Medical Anthropology An Important Adjunct to International TB Control
This chapter was written with two audiences in mind: the medical practitioner in the field and the public health policy maker. If it achieves its aims, the practitioner will have sharpened his sensibilities and awareness of the supreme importance of the person behind the patient in the socio-cultural sense. He also might run through a socio-anthropological mental checklist when addressing the needs of his patients, availing himself of expert advice to guide him in providing the best possible treatment for his patients. Likewise, the policy maker will incorporate specific measures of integrated social science research into any program he or she designs or supervises. Health, in the words of the World Health Organization (WHO), is more than absence of disease. "It is a result of a complex mix of social, economic, political and environmental factors, all of which reflect complex issues of power, status and resource distribution ... To a considerable extent, health depends on the political, social, cultural, economic and physical environment"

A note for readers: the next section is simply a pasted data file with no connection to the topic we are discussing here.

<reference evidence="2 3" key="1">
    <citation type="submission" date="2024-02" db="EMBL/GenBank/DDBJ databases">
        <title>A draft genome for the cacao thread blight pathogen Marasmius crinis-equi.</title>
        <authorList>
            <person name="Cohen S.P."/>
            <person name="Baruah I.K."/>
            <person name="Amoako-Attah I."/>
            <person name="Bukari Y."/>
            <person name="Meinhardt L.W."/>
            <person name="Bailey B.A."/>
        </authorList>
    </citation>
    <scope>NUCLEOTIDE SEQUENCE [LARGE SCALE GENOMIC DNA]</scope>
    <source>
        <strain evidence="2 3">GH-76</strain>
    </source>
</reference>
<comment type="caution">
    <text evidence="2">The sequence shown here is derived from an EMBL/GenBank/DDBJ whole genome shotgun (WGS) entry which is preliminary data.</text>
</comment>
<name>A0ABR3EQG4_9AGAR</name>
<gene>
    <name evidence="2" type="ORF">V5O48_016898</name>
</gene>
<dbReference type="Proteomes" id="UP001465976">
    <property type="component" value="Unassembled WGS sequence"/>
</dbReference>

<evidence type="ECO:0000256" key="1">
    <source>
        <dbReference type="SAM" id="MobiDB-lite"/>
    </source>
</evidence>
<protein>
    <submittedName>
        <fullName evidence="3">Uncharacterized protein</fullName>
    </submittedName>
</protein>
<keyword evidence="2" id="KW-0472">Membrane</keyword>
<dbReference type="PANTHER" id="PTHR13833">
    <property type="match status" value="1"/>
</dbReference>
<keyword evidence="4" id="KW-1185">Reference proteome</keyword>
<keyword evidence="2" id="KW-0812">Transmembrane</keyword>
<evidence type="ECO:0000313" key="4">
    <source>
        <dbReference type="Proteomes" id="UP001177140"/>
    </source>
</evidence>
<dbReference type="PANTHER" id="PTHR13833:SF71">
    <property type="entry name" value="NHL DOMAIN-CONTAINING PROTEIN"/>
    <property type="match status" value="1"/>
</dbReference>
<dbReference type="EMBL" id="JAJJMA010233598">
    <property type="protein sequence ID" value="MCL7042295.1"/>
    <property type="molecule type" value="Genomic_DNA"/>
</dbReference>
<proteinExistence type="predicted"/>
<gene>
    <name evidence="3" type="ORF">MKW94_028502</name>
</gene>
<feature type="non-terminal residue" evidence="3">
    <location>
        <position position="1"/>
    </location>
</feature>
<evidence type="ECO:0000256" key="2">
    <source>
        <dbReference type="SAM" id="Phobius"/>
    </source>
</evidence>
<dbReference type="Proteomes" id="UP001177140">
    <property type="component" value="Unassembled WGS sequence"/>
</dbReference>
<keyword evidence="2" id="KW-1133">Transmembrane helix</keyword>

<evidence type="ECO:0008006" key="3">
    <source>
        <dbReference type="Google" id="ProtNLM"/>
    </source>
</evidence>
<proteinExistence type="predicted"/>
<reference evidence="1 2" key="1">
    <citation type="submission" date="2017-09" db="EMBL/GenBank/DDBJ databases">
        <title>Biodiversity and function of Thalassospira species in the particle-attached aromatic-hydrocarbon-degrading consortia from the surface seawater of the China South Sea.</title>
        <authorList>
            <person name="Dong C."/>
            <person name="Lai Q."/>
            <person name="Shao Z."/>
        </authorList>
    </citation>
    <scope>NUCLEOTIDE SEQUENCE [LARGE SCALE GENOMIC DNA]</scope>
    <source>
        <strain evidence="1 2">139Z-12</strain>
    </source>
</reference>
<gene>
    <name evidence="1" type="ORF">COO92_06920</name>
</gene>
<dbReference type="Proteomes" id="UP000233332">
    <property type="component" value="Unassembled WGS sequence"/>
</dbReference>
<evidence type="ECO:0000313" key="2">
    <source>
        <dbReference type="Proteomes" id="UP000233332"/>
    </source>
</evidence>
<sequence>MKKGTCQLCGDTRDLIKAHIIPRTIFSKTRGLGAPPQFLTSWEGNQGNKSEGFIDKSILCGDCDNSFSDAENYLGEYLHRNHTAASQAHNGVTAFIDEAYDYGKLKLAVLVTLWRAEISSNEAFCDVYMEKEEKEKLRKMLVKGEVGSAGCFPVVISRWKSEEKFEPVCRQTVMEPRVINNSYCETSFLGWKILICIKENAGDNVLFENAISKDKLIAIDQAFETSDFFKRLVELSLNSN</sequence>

The opinions expressed in this article are those of the authors and do not purport to represent the opinions of the agencies with which they are associated.